12 Mar 2015

Missing UK schoolgirls helped into Syria by ‘foreign spy’

Three British schoolgirls were helped over the Turkish border to join Islamic State militants in Syria, by a spy for one of the countries in the anti-IS coaliton, says Turkey’s foreign minister.

Missing British schoolgirls Kadiza Sultana, Amira Abase and Shamima Begum

Mevlut Cavusoglu was reported to have said that the person in question, who had since been arrested, was not an intelligence officer for a European country or America.

A source in the Turkish prime minister’s office confirmed to Channel 4 News foreign affairs correspondent Jonathan Rugman that the person arrested had been working for a western, not an Arab country.

Other coalition members include Australia and Canada as well as Saudi Arabia, Qatar, the United Arab Emirates.

Turkish journalist Ceren Kenar later tweeted “my sources say the person arrested for helping the British girls that joined IS, works for Canadian intelligence service.”

Turkish newspaper Hurriyet described how Mr Cavusoglu told a TV interviewer that when he passed the news on to his British counterpart Philip Hammond, Mr Hammond responded with the words “as usual”.

A spokesman for the Foreign Office said “we are aware that an arrest has been made by the Turkish national police and the Metropolitan Police have informed the families of the three girls.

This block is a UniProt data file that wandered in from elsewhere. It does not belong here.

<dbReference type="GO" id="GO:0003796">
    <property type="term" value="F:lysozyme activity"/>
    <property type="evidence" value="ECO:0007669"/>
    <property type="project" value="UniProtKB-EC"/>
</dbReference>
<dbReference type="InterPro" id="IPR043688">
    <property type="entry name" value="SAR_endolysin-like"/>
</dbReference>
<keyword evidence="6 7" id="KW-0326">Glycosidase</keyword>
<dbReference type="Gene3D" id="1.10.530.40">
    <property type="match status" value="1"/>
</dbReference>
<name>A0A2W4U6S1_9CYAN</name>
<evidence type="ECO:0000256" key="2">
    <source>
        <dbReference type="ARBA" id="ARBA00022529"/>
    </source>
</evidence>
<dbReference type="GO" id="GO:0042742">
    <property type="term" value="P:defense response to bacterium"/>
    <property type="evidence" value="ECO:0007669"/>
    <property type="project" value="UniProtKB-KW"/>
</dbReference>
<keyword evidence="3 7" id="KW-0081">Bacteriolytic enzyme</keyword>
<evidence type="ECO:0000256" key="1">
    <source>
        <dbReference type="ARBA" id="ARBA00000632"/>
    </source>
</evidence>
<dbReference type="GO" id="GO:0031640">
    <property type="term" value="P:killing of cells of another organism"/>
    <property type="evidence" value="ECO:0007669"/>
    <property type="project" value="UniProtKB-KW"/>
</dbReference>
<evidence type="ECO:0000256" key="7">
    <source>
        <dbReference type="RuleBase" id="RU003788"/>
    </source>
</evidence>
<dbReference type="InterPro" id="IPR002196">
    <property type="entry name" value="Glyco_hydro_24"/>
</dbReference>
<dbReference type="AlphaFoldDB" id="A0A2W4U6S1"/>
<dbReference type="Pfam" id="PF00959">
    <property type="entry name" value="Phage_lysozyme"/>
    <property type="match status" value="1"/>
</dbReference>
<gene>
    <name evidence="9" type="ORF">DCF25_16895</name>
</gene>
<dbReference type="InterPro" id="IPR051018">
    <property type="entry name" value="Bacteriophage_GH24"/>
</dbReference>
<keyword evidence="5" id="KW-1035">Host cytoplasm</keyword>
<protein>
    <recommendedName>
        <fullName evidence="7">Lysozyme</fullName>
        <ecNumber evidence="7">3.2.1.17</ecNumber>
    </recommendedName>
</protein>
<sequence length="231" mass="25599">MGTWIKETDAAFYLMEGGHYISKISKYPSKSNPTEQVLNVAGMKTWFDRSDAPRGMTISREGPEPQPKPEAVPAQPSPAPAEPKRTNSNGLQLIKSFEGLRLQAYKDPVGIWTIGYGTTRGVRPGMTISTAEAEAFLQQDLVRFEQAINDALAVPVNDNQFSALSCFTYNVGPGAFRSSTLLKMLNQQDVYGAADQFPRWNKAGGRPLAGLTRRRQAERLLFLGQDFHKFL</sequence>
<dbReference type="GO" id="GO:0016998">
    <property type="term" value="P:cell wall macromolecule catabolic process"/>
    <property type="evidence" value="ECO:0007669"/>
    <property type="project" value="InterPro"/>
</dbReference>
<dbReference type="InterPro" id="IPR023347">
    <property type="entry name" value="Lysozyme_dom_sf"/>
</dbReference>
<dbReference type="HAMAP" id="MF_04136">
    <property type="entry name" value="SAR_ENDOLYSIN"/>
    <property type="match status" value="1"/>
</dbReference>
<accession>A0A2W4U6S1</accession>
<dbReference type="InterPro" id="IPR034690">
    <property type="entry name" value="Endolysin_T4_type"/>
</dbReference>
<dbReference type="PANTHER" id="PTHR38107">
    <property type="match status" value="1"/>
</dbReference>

“There has been close co-operation between ourselves and the Turkish authorities, and the Foreign Secretary is in regular contact with his Turkish counterpart.”


The three girls, 16-year-old Kadiza Sultana and 15-year-olds Amira Abase and Shamima Begum, boarded a flight from London’s Gatwick Airport to Istambul on 17 February without telling their families their plans.

CCTV footage later showed that they had waited some hours in a bus station before catching a coach to the border with Syria.

Their families have complained that they were not contacted directly by police who had interviewed the girls over the earlier disappearance of another school friend.

Read more - Syria girls: families' anger over school letter failure

All three failed to pass on to their parents a letter that police gave them at the time of those interviews.

CCTV footage shows British schoolgirls in Turkey: